If you've ever worked as a server or anyone else who depends on tips to supplement your wages, then you know how frustrating it can be when customers either under tip or don't tip at all. Servers make less than minimum wage with the assumption that their tips will make up the difference, but Tamlynn Yoder will tell you this isn't always the case.
Yoder, a 25-year-old resident of Lake Park, Florida, learned the hard way that tipping isn't guaranteed, but that you can't just go off about it. Yoder worked at an Outback Steakouse when an order came in from Christ Fellowship church. The church ordered 25 steaks, 25 chickens, and 25 potatoes on a Wednesday morning for pickup.
“We take the order over the phone, we put the order together, take payment and then take order to the car,” Yoder said. “It’s a lot of work just as much as serving.”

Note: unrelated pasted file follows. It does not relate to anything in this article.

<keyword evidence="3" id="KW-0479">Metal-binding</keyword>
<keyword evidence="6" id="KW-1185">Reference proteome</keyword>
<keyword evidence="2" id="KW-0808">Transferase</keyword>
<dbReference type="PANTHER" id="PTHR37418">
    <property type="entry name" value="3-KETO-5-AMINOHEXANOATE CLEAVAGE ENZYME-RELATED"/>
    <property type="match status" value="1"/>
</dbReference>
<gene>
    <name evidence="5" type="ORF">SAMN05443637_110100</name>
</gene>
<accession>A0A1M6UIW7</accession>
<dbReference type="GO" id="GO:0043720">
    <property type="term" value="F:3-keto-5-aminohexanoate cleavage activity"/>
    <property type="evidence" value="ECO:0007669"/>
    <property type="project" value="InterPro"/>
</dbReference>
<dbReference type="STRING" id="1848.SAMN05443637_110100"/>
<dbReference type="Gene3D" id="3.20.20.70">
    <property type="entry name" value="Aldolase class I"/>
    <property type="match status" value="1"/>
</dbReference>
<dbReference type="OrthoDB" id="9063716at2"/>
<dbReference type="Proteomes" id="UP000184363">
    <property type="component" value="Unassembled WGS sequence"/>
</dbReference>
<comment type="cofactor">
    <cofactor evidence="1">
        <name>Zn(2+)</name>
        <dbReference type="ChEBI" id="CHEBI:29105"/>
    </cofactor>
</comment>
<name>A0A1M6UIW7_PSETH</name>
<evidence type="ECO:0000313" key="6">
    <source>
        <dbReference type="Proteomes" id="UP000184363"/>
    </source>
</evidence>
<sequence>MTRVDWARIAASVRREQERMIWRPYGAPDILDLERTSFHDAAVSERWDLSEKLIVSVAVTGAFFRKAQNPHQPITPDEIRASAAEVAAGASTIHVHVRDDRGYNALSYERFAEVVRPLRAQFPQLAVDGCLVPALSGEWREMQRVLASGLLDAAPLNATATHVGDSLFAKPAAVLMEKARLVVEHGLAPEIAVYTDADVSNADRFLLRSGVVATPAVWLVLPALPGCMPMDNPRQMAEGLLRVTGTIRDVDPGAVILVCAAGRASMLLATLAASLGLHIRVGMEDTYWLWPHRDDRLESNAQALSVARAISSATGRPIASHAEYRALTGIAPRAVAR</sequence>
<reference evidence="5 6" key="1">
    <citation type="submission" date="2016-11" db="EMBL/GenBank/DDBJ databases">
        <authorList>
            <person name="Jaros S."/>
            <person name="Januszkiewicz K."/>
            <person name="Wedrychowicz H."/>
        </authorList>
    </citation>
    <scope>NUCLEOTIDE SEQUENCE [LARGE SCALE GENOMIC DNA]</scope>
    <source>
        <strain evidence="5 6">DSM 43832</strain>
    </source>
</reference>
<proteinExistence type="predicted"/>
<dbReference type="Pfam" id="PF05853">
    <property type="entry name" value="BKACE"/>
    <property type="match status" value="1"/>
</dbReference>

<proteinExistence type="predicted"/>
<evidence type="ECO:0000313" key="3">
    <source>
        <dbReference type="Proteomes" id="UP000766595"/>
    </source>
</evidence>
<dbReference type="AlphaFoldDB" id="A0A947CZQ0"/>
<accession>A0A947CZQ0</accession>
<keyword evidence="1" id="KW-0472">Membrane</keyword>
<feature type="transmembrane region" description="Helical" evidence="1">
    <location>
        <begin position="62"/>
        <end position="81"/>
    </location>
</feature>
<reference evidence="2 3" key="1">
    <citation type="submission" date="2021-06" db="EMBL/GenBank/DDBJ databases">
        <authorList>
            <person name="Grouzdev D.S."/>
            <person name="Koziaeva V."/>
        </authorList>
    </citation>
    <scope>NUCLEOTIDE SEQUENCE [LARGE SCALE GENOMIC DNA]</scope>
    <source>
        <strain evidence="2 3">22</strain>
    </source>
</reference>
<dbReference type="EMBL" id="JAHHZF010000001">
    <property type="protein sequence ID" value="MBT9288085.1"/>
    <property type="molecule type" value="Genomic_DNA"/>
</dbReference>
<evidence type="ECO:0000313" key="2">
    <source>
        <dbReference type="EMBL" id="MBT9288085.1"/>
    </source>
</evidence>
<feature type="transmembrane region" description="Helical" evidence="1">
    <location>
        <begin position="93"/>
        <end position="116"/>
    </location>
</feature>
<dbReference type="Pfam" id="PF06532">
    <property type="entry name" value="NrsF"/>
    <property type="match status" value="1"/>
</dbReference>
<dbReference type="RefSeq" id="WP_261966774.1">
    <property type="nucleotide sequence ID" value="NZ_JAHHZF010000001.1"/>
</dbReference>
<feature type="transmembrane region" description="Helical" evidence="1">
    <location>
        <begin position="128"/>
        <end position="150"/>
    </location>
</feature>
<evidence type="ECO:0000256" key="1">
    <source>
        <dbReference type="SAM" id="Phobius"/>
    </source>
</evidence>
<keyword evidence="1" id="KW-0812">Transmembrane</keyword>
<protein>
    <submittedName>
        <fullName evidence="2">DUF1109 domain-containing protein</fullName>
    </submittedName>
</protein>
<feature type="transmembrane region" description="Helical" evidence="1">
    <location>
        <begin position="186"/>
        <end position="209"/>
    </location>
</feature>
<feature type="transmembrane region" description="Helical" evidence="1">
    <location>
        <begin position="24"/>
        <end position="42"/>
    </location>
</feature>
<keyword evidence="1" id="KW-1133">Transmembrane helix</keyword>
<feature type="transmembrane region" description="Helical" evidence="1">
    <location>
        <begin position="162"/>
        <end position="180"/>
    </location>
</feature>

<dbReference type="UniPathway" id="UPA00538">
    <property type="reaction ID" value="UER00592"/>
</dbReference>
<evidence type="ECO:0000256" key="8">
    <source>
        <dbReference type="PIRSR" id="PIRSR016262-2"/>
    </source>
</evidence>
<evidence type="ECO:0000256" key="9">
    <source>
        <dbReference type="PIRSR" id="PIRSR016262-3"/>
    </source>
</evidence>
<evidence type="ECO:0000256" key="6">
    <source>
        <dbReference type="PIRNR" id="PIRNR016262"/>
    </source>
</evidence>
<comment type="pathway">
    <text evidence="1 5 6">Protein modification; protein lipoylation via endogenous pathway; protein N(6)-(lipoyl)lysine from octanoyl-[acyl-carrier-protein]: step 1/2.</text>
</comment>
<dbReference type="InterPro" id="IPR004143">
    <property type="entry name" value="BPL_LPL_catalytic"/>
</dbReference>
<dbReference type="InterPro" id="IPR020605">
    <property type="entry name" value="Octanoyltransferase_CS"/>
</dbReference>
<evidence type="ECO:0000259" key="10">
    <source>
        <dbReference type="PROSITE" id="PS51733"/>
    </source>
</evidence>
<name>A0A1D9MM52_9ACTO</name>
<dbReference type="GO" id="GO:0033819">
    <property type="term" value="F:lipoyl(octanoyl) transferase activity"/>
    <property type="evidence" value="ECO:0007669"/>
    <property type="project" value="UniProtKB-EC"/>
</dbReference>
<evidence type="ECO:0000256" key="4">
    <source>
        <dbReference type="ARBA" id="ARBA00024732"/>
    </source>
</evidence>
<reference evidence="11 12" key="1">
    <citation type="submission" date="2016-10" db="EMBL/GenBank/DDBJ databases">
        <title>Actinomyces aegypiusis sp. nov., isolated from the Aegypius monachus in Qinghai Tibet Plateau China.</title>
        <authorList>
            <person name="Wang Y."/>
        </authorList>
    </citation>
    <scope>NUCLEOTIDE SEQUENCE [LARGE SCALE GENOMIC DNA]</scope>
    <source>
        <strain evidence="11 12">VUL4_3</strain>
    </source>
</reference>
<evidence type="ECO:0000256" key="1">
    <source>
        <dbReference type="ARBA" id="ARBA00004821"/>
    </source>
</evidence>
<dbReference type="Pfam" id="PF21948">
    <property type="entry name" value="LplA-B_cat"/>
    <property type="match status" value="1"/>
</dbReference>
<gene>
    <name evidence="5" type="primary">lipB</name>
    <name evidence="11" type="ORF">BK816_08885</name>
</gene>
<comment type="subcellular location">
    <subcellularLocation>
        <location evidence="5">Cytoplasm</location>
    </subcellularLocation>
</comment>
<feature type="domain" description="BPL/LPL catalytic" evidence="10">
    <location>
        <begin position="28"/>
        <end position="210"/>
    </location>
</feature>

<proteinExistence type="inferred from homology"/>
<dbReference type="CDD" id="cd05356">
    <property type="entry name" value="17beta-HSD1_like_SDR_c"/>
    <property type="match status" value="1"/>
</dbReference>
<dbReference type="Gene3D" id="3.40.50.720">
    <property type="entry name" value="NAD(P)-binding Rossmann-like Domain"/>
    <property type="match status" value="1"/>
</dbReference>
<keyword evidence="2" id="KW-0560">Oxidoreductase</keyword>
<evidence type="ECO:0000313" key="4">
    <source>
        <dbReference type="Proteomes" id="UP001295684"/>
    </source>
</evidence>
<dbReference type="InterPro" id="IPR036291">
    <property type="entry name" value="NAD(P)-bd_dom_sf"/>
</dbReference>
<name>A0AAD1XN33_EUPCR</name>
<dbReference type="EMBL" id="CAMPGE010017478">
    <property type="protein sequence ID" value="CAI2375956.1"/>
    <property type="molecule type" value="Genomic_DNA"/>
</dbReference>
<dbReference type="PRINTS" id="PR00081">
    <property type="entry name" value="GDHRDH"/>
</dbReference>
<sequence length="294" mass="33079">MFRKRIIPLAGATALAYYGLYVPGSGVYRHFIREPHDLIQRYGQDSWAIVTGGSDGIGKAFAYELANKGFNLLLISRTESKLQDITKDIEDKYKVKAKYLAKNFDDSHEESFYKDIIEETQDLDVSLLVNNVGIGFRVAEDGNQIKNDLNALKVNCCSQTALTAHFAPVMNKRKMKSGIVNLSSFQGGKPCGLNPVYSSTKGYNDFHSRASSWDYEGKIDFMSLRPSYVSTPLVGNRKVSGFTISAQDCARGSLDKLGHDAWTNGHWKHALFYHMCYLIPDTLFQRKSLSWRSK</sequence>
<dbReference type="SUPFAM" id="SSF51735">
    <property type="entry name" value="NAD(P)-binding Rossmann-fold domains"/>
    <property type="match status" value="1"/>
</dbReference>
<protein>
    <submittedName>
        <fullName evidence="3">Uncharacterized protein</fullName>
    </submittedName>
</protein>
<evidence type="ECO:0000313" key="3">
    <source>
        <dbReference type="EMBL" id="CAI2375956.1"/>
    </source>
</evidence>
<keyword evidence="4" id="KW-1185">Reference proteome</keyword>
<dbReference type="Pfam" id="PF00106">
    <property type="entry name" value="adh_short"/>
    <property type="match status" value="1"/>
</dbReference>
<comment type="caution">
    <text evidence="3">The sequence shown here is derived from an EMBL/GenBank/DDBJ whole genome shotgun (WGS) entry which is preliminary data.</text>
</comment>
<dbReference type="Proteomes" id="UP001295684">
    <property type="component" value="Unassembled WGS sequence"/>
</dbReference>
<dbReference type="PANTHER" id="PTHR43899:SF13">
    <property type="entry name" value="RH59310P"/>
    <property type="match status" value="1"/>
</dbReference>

The takeout order totaled $735, and when someone from Christ Fellowship came to pick up the order, that's exactly how much money Yoder and her coworkers received. No tip was left, despite spending most of the day preparing the 75-item order. Yoder says she only ended up with $18 in tips for the entire day because Christ Fellowship placed such a large order and didn't leave a gratuity.
“Tips [are] how we make our money, we still make a low wage as servers,” Yoder said.
But even though it's not her fault that the church didn't leave a tip, Yoder was still fired from her position at Outback the next day. That's because it wasn't the lack of tip that got the server fired, it was her complaints about it.